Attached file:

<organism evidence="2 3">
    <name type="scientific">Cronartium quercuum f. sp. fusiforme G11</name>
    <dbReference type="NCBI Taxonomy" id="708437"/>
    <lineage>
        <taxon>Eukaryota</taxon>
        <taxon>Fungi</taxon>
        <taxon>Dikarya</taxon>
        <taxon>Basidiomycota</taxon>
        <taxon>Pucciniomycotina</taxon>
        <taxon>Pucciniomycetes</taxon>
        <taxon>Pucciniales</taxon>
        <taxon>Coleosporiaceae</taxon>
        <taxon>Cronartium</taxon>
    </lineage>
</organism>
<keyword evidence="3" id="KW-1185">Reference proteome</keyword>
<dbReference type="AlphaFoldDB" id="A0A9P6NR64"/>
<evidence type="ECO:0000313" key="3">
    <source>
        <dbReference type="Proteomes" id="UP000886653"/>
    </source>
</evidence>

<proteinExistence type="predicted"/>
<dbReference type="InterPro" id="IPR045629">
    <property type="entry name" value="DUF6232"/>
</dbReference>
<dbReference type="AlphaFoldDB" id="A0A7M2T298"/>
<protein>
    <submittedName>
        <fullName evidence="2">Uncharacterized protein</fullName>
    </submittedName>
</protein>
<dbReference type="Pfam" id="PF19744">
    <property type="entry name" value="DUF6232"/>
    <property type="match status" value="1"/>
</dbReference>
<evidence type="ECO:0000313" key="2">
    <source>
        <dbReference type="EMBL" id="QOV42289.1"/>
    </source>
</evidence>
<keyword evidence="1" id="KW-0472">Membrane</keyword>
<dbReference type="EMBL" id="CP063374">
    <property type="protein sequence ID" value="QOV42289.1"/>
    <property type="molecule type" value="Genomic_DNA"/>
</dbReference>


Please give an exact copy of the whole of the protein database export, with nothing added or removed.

<organism evidence="2 3">
    <name type="scientific">Cronartium quercuum f. sp. fusiforme G11</name>
    <dbReference type="NCBI Taxonomy" id="708437"/>
    <lineage>
        <taxon>Eukaryota</taxon>
        <taxon>Fungi</taxon>
        <taxon>Dikarya</taxon>
        <taxon>Basidiomycota</taxon>
        <taxon>Pucciniomycotina</taxon>
        <taxon>Pucciniomycetes</taxon>
        <taxon>Pucciniales</taxon>
        <taxon>Coleosporiaceae</taxon>
        <taxon>Cronartium</taxon>
    </lineage>
</organism>
<keyword evidence="3" id="KW-1185">Reference proteome</keyword>
<dbReference type="AlphaFoldDB" id="A0A9P6NR64"/>
<evidence type="ECO:0000313" key="3">
    <source>
        <dbReference type="Proteomes" id="UP000886653"/>
    </source>
</evidence>

<proteinExistence type="predicted"/>
<dbReference type="InterPro" id="IPR045629">
    <property type="entry name" value="DUF6232"/>
</dbReference>
<dbReference type="AlphaFoldDB" id="A0A7M2T298"/>
<protein>
    <submittedName>
        <fullName evidence="2">Uncharacterized protein</fullName>
    </submittedName>
</protein>
<dbReference type="Pfam" id="PF19744">
    <property type="entry name" value="DUF6232"/>
    <property type="match status" value="1"/>
</dbReference>
<evidence type="ECO:0000313" key="2">
    <source>
        <dbReference type="EMBL" id="QOV42289.1"/>
    </source>
</evidence>
<keyword evidence="1" id="KW-0472">Membrane</keyword>
<dbReference type="EMBL" id="CP063374">
    <property type="protein sequence ID" value="QOV42289.1"/>
    <property type="molecule type" value="Genomic_DNA"/>
</dbReference>